I love to cook when the air is beginning to get colder outside, when you start to be able to see your own breath on the air. Spending afternoons in the kitchen with something bubbling away on the stove top or the oven warming the whole apartment. It follows then that warm, comforting fall and winter foods are my favourite.
I enjoy food photography a whole lot too, especially when I have the chance to spend a whole afternoon cooking and photographing in my kitchen.
Food Photography Tips
One of the things that people worry about when it comes to food photography is that they perhaps don’t feel as though they have a nice enough kitchen or good enough dishes to photograph food. Your kitchen doesn’t matter so much, you don’t need anything fancy so long as you are able to work with what you have. I am lucky enough to have a large window in my kitchen which usually has great light for me to be able to photograph food. I’m very limited on space in my apartment kitchen so I set up a stool just in front of the window and use that for the majority of my food staging. If your kitchen doesn’t have good enough light, then you can just as easily set up in an area of your home that has better light, or even take it outside.
As with any kind of photography, light is important in food photography. On days where the light in my kitchen isn’t so great, I like to also set up a reflector in there too, to catch as much light as I can. You don’t need an expensive reflector, you are in the kitchen so use what you have. A piece of foil wrapped around a cutting board would work just as well.
Photograph the Process
One thing that is often forgotten about when it comes to food photography is photographing the process of cooking and the ingredients. Sometimes the ingredients look great enough for you to be able achieve some beautiful photographs before you even begin cooking. Try photographing the food before it is cooked, as you are mixing and chopping and then the final dish.
If possible, you can even photograph the process of buying the ingredients, especially if you visited a farmer’s market, a farm or even picked your own ingredients from your backyard, but it can even be something as simple as a shopping basket full of your ingredients. With food photography you are trying to tell the story of how the dish is made.
Setting the Scene & Styling
Before you begin cooking, you should think about the food you are going to be photographing. Are any of the ingredients particularly photogenic? Could you use them in the staging of your final dish? Here I’ve used the pretty spices and sliced oranges from my mulled wine as “props” that add a little more colour and texture to the photograph.
You don’t need to go out and spend a lot of money on fancy props, look around and see what you already have available. Old wooden chopping boards add great texture, mismatched dinnerware adds a sense of realism. If the dish you are photographing is seasonal, think about the props you can use in the photograph to evoke the feeling of that season. The props don’t have to be edible, you can place some pretty autumn leaves next to a plate of winter squash or Christmas lights behind a cup of mint hot chocolate.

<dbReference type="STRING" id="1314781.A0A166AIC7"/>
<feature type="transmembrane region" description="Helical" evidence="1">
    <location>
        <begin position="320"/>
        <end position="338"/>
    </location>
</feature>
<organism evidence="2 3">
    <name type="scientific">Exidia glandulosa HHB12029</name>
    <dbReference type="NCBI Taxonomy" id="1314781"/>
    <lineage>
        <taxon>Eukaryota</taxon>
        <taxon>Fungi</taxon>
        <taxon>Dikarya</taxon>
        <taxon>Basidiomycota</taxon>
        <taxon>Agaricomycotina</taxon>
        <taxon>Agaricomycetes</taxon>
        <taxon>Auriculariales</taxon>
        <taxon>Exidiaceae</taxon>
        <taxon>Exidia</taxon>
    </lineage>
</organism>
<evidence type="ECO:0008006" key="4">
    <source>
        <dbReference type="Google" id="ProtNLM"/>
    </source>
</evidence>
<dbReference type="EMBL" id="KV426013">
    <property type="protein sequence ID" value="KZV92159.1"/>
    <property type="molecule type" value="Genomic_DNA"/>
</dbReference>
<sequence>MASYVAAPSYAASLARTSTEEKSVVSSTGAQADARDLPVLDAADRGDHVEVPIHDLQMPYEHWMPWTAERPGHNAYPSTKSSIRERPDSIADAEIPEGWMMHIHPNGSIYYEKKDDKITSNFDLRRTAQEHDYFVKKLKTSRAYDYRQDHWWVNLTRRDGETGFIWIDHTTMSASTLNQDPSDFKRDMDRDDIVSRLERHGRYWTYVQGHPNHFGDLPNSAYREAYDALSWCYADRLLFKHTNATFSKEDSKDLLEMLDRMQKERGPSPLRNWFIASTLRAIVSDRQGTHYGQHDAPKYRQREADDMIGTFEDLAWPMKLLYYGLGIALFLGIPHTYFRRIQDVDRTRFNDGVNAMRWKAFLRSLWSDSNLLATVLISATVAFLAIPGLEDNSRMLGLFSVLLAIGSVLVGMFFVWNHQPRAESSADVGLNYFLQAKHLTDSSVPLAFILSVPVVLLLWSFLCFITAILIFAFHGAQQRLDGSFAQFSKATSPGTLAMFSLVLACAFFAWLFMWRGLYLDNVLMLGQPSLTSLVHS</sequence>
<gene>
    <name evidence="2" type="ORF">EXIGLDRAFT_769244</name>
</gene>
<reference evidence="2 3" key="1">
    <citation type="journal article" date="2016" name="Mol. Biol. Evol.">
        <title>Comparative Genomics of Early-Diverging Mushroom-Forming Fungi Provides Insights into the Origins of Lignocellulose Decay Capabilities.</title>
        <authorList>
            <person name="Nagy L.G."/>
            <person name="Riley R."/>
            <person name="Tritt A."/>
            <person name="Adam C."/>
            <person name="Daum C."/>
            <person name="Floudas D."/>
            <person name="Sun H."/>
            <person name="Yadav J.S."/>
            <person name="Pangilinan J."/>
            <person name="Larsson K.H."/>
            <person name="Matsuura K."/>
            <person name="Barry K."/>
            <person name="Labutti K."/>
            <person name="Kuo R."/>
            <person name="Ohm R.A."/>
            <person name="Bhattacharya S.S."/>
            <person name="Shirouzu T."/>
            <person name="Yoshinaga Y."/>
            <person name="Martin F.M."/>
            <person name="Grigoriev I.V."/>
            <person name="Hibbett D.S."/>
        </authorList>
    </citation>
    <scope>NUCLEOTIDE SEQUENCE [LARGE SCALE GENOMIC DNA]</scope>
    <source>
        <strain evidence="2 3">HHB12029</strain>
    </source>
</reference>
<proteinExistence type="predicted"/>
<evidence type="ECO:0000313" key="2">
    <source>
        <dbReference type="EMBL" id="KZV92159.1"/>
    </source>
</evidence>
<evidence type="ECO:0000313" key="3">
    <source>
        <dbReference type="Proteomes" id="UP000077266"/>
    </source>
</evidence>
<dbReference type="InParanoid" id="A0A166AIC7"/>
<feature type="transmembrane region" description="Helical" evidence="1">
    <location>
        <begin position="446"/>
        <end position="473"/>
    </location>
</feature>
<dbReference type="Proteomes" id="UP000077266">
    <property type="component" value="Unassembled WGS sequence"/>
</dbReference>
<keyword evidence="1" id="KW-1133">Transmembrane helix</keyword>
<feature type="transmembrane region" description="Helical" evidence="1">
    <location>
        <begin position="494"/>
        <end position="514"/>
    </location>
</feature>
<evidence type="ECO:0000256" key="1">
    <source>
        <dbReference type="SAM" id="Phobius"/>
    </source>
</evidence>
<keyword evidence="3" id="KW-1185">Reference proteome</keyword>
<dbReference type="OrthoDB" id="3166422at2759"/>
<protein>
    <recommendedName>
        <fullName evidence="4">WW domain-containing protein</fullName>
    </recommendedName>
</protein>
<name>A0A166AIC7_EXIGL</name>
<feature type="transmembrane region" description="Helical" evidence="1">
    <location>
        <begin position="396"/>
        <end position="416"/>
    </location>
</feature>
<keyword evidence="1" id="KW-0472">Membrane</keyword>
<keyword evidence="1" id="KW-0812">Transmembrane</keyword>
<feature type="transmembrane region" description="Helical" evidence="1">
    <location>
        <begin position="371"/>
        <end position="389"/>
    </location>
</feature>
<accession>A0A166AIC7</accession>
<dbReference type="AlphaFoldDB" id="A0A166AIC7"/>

If you decide to forgo props in exchange for a simpler composition, you need to pay attention to colour and texture. Use backgrounds and dinnerware that compliment the colour of the food, and different textures to create interest in the photograph.
When you actually plan on eating what you photograph
Sometimes food photography can be difficult because you are actually photographing your family’s evening meal, or something that will be eaten right away after it is cooked. Perhaps it is already getting dark by the time your family want their dinner, or you feel rushed because they want to eat right away and you are still photographing the dish.
The main key to this is to properly plan out your photographs before you even begin cooking. Make sure you give yourself enough time to photograph each stage. Set up your props and lighting while the final dish is cooking so that you can plate the food and photograph it right away, with minimal fuss.
Photographing food can be messy too, planning beforehand helps a little to cut down on that mess. I know that in my small kitchen, it starts to feel messy and crowded very quickly. I like to designate certain parts of my kitchen for certain things when I’m shooting in there. Dirty dishes go straight to the sink, food props and ingredients that I am going to use have their own areas so that I can quickly find them. Then I have enough space to take photographs of the cooking process and final dish.
I’m teaming up with Kristi of Live and Love Out Loud to bring you the Nurture Photography Autumn Challenge – a photography challenge aimed at capturing the beauty of fall.
Just a few details:
All are welcome regardless of skill level, camera equipment or geographic location.
Share your favorite images inspired by our weekly prompts each Friday and grab our lovely button while you’re at it!
The linky will remain open from 9am Friday – 9am Thursday CST. Link to your Nurture Photography blog post or Flickr photo, not your blog’s home page or Flickr photostream. Don’t forget to visit and comment on the previous entry in the linky list.
We’ll be showcasing some of your lovely photos by pinning some of our favorites to the Nurture Photography Inspiration Board.
The Nurture Photography Challenge has taken to Facebook! Stop by, “like” our new Facebook fan page, ask questions and share your work on our wall as well.
Next week our finale begins! Simply stop by and link up your favourite fall photos, they can be photos you have taken for the challenge or any others that you have taken this season. There will be prizes! For a complete list of prompts, head on over to the Nurture Photography page.